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Cheerleading

Cheerleading squads cheer for non-professional as well as professional sports teams.

Cheerleading requires the performance of stunts. [©Jupiter Images, 2009]
©Jupiter Images, 2009
Cheerleading requires the performance of stunts.

Cheerleading

Cheerleading is a sport whose function is to encourage fans to cheer for a favorite sports team. It involves stunts, dances and cheers. While some do not consider cheerleading a sport, cheerleaders break bones, perform stunts that require strength and stamina, practice many hours and receive scholarships from certain colleges and universities. There are also cheer camps and competitions, where rival teams demonstrate their skills.

How to Get Started in Cheerleading

Many people are familiar with the high school cheerleading squad. However, with the increasing popularity of cheering and dance squads, children as young as 5 years old can join a cheerleading squad through organizations such as Upward. Organizations that offer youth cheer programs teach small children the basics of cheerleading, including cheers, small cheer moves and pom-pom techniques.

Another option for young children to learn cheerleading is private gymnastics facilities. Many of these facilities offer gymnastics, dance and cheerleading instruction. With private gyms, students as young as 4 years old can take advantage of basic cheerleading instruction. Students who receive cheerleading instruction during their younger years have a better chance of making the cheerleading squad in junior or senior high school. For kids who don't start cheering until later, trying out for the junior high school cheer squad is a good start.

A city or town may have some recreational cheer squads to cheer for local sports teams. The parks and recreation departments of cities and towns usually organizes these cheer squads.

Cheer Costs

Depending on how early a person starts cheering, cheerleading can cost a family thousands of dollars. Cheerleaders cover the costs for application fees, cheer camps, shoes, uniforms, bags, accessories and any other incidental costs that come with cheerleading. Students who receive cheerleading instruction from a private facility may also have tuition costs tacked onto the regular cheerleading costs. The average cost for one year of cheerleading in high school, including cheer camp, is about $600. That cost doesn't reflect the costs of competitions, including travel, hotels and food.

Cheer Camps and Schools

Cheer camps are an integral part of cheerleading and provide intense short-term instruction on stunts, cheers and dances. Professional cheer organizations, such as the American Cheerleaders Association and CHEERSPORT, offer squads cheerleading camps that cover a variety of skills.

The American Cheerleaders Association offers private camps for beginning squads, low-budget squads or squads not comfortable in a large camp setting. CHEERSPORT separates its camps into cheer camps, stunt camps, compete camps and hosted camps. No matter which organization a cheerleader chooses, camp instruction includes cheer drills, handspring drills, twisting drills, jump drills, stunt drills, dance drills and crowd involvement drills.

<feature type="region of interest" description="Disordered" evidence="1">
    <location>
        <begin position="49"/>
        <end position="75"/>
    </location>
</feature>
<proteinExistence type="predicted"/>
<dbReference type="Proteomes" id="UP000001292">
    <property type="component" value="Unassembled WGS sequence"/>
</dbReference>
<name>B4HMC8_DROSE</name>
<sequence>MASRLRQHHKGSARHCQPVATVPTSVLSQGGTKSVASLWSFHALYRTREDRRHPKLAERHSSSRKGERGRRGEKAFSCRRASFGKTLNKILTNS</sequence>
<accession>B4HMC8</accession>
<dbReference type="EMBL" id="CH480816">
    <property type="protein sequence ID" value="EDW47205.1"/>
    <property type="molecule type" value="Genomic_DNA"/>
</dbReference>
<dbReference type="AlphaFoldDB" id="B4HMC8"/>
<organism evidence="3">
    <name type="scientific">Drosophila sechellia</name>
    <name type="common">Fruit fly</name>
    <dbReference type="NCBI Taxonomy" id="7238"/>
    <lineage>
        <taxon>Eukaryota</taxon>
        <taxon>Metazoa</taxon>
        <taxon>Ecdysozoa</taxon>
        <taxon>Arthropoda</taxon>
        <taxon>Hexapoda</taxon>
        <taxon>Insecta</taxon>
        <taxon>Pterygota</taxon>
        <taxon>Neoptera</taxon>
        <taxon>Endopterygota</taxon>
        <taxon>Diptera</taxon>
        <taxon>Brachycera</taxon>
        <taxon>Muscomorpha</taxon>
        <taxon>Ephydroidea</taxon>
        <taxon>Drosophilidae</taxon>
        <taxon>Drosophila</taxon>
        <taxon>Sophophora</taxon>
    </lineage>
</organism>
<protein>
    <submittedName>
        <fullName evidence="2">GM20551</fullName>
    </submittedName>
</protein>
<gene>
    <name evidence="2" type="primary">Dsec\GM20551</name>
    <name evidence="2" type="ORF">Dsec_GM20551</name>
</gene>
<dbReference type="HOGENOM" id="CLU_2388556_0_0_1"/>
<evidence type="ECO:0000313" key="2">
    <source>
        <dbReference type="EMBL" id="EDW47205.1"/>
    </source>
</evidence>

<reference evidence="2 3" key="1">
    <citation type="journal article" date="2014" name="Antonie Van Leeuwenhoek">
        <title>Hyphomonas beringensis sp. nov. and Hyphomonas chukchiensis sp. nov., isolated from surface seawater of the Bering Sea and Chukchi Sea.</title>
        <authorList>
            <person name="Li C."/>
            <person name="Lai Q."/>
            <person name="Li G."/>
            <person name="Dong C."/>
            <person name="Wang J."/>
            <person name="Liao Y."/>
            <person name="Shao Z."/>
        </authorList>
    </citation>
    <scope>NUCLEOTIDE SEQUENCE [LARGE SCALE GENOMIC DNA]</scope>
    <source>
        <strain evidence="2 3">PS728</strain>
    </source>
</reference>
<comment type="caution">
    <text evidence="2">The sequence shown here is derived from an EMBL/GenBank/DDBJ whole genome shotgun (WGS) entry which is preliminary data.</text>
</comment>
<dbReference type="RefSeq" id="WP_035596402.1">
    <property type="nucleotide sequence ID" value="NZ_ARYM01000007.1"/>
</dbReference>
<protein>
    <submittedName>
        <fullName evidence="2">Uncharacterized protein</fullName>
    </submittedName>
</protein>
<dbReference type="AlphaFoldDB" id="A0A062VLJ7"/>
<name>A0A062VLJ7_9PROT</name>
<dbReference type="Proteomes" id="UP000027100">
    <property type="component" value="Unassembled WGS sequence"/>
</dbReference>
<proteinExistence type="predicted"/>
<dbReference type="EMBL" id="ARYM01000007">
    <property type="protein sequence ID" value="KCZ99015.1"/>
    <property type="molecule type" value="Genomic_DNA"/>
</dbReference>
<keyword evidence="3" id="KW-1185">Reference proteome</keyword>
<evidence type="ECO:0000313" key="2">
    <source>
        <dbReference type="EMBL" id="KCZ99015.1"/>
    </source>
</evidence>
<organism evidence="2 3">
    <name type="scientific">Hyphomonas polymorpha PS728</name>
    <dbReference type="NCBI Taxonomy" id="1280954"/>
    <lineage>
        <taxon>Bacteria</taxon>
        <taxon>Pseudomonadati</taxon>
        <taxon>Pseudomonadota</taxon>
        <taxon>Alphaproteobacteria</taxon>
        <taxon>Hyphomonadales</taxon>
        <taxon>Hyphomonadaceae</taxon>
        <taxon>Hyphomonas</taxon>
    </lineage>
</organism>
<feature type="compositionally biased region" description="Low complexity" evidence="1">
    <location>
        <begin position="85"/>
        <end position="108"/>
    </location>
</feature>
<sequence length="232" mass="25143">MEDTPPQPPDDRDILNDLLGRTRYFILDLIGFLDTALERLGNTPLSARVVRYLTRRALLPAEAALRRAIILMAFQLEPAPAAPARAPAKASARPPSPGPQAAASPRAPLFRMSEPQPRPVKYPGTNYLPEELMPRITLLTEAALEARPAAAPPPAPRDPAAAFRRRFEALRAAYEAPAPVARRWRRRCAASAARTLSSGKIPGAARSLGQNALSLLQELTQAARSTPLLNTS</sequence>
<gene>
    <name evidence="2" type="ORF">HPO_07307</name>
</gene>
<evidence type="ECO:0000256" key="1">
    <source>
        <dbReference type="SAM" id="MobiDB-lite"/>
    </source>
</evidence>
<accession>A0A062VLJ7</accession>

Cheer Competitions

Cheerleading competitions are an incentive for many cheer squads to practice and do their best. Winners receive a variety of prizes, including trophies, medals, banners, jackets, cash and scholarships. There are regional and national cheerleading competitions. These competitions involve travel to the competition destination. One of the most popular cheering competitions is the World Cheerleading Association's national competition, which takes place in Nashville, Tennessee.

Cheering competitions judge squads on a variety of cheering skills. Common scoring sections include:

  • Dance and motion
  • Jumps
  • Stunts
  • Synchronization
  • Pyramids
  • Tumbling
  • Tossing
  • Running
  • Choreography
  • Transition
  • Showmanship


Scoring is strict and there is an infraction's judge who takes points off for everything from hands touching the floor during moves to falls and errors during moves.

Professional Cheerleading

For the cheerleader that wants to go beyond high school and college cheerleading, there is the option of being a professional cheerleader. Professional cheerleaders work with specific sports teams to cheer at football and basketball games. Professional cheerleaders earn an income and, depending on popularity, may pose for calendars and photo shoots for sports magazines. Sports fanatics view professional cheerleaders as celebrities and young cheerleaders view professional cheerleaders as role models.

The Dallas Cowboys Cheerleaders have audition information available on their website. Other professional cheerleading squads also hold auditions for prospective cheerleaders. Anyone wishing to become a professional cheerleader must prepare to relocate to the state in which the cheerleaders practice. While most squads won't have a residency requirement for auditions, they will expect accepted cheerleaders to relocate to the area. Professional cheerleading does pay, but most cheerleaders also have a part-time or full-time job.

A prospective professional cheerleader should prepare for the cheer audition just like a regular job interview. Some tips for a successful audition include wearing the right clothes, applying makeup naturally, pulling hair away from the face, smiling, practicing moves and working out for a few weeks before the audition. Depending on the team, some part of the audition may include posing and freestyle dancing, so practice those skills before the audition. The number-one point to remember when auditioning for any cheer squad is to work hard and perform as smoothly as possible.

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